Control valve noise can be a significant issue caused by high-pressure drops and turbulent flow. Traditional low noise trim designs have limitations in terms of cost and flow capacity. However, the emergence of 3D printing technology has revolutionized the control valve industry, offering innovative solutions to reduce noise while maintaining high flow rates.
Control valve noise arises from factors such as mechanical vibration, turbulent gas flow, and cavitation. Excessive noise levels not only pose a threat to hearing but can also damage valve components and adjacent piping connections. To combat this issue, sound path solutions involving thick pipes, heavy insulation, and acoustic blankets have been used. However, these solutions have limitations in terms of effectiveness and cost.
By utilizing metal 3D printing, manufacturers can overcome the limitations of traditional low noise trim designs. These 3D printed parts enable the breakup of flow into multiple paths or the reduction of pressure drops across multiple stages, resulting in decreased flow velocity and attenuated sound. Unlike standard valve trims, 3D printed parts maintain high flow capacity while offering cost savings. They also provide a solution for reducing noise in rotary valves, which typically produce higher noise levels.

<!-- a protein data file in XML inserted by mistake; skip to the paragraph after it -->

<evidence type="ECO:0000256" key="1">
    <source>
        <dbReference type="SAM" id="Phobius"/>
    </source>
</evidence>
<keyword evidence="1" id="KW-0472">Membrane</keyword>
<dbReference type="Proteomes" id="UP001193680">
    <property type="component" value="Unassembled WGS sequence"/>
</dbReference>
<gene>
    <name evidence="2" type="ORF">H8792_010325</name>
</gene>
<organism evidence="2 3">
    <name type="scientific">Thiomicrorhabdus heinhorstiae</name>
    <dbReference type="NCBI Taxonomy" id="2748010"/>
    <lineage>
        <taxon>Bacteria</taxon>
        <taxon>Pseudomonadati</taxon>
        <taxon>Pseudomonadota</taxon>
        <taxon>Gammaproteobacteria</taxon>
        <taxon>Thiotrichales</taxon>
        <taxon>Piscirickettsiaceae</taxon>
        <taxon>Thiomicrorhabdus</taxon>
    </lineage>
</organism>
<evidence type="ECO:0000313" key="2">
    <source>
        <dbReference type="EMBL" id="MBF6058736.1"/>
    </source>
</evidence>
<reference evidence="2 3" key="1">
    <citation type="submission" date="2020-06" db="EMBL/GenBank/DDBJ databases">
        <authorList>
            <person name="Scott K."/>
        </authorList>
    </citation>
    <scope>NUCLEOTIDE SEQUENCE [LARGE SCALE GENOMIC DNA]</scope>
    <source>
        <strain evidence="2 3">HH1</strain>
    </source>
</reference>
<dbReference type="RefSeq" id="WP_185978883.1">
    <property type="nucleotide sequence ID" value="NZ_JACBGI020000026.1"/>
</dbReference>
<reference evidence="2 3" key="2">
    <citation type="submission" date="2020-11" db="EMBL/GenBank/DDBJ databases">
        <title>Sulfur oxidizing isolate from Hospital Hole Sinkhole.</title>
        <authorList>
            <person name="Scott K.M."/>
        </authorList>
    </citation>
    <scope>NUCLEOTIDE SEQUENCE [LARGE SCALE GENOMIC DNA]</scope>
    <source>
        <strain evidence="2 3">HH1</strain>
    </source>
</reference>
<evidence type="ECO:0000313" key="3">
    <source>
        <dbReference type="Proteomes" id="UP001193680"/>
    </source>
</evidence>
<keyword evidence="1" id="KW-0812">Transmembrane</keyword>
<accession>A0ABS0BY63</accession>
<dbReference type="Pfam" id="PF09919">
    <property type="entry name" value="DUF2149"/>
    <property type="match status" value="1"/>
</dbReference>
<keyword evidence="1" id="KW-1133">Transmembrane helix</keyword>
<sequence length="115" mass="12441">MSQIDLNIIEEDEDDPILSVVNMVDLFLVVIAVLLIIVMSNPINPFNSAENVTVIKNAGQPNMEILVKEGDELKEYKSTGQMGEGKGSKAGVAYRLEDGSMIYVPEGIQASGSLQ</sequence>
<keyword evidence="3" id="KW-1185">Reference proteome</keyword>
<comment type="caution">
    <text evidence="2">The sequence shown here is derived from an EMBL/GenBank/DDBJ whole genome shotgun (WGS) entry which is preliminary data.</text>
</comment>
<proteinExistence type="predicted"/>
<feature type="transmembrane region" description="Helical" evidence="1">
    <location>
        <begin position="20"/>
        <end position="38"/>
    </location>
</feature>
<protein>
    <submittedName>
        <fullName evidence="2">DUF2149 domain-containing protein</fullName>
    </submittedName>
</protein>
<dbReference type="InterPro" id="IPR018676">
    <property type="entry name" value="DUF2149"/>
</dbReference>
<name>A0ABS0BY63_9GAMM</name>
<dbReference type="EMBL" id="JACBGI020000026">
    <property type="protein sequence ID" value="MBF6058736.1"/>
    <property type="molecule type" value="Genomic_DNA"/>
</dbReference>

Next-generation rotary valve trim configurations produced through 3D printing can significantly reduce sound levels, up to 20 dBa. These additive manufactured rotary valve trims maintain high flow capacity while offering up to an 80% reduction in noise compared to traditional designs.
Similarly, globe valves can benefit from 3D printed parts that achieve high noise reduction levels without sacrificing flow capacity. Modal attenuators, which utilize resonant cavities to cancel noise, are another effective solution enabled by 3D printing technology.
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